This is the same situation that lesbian and gay couples face whenever they go to the hospital. Even with power of attorney, living wills, and domestic partnership papers, they are many times left out of these critical decisions and robbed of the last moments of their parters lives. Sometimes, as in the case in Miami last year, the patient dies alone as her partner and children fight for just a minute with them. And it is bullshit.

I personally don't give a damn what conservative Christians reading this think of homosexuality. I don't care what label you want to put on it or how much you think you are "defending the sanctity of marriage" by voting down marriage status to same sex couples. People deserve to have the people who have shared their life's journeys with them close by. Whether you are gay or straight, if you have dedicated your life to being with someone else, then you have a right to be with them in their time of need PERIOD. To deny a loving couple this fundamental right is more evil than anything you in your self righteous minds could ever think that they are doing behind closed doors.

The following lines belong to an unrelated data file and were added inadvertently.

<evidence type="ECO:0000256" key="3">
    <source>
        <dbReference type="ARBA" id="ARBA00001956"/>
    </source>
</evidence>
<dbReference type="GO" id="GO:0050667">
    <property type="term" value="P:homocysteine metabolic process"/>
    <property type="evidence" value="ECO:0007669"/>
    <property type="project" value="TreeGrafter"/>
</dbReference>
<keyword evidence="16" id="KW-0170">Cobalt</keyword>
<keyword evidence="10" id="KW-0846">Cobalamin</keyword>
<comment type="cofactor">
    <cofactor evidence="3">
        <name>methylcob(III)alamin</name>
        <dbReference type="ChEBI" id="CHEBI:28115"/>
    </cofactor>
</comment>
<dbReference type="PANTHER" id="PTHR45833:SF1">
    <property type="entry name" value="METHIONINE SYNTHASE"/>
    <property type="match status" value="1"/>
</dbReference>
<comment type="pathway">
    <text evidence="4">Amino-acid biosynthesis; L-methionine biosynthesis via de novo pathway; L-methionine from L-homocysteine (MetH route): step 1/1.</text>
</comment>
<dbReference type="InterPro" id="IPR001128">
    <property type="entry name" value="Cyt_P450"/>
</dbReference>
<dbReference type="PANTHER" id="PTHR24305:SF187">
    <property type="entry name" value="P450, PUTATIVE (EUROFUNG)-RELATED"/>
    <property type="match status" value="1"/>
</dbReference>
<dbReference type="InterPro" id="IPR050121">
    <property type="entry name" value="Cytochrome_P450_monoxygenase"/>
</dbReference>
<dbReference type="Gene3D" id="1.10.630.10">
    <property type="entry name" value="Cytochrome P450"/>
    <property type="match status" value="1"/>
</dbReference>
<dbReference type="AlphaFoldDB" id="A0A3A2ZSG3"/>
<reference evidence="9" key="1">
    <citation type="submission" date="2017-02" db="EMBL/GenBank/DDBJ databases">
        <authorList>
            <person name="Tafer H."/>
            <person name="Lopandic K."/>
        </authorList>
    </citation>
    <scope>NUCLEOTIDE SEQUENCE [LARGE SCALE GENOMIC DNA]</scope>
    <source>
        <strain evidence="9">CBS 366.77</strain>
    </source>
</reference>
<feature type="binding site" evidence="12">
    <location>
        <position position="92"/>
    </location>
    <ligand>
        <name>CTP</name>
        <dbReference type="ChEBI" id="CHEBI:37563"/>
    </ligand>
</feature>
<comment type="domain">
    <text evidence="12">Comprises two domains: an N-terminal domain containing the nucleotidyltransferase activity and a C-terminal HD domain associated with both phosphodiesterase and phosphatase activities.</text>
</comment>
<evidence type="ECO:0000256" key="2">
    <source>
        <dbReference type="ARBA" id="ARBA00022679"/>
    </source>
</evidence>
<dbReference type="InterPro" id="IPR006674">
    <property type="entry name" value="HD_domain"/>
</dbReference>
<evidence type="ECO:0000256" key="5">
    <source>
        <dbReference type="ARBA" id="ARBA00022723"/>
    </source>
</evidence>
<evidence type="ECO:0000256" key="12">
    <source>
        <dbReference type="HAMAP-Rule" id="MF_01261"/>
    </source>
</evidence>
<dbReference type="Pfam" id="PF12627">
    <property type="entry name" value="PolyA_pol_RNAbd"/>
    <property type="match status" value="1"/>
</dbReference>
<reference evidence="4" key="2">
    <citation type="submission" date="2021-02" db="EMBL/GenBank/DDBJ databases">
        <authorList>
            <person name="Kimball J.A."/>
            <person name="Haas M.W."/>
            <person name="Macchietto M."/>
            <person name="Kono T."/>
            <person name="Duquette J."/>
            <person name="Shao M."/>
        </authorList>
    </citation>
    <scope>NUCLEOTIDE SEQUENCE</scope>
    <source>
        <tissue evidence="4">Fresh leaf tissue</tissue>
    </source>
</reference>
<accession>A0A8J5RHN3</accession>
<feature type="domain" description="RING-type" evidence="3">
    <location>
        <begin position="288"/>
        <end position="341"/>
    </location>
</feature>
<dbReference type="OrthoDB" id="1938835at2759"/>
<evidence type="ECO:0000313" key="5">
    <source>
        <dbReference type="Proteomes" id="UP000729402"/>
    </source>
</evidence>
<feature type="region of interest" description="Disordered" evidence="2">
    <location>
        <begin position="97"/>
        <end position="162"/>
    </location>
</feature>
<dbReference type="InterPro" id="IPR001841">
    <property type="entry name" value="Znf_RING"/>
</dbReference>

This brought the marriage equality issue home to me in more of a way than reading about the plight of others. This happened in my back yard, to people I care about. And I am tired of my friends being treated like subhumans. It has to end.

Thursday, April 22, 2010

New York Times Weighs in on Act 1

The New York Times has an editorial about Arkansas Act 1 here. It affirms my opinion that the "broad net" approach was too vague and was meant to discriminate agains one group "teh Gays" and actually hurt the children in Arkansas awaiting adoption and good foster homes. According to the editorial:

A 2009 report by the Arkansas Department of Human Services found 517 children awaiting adoption but only 228 adoptive homes available.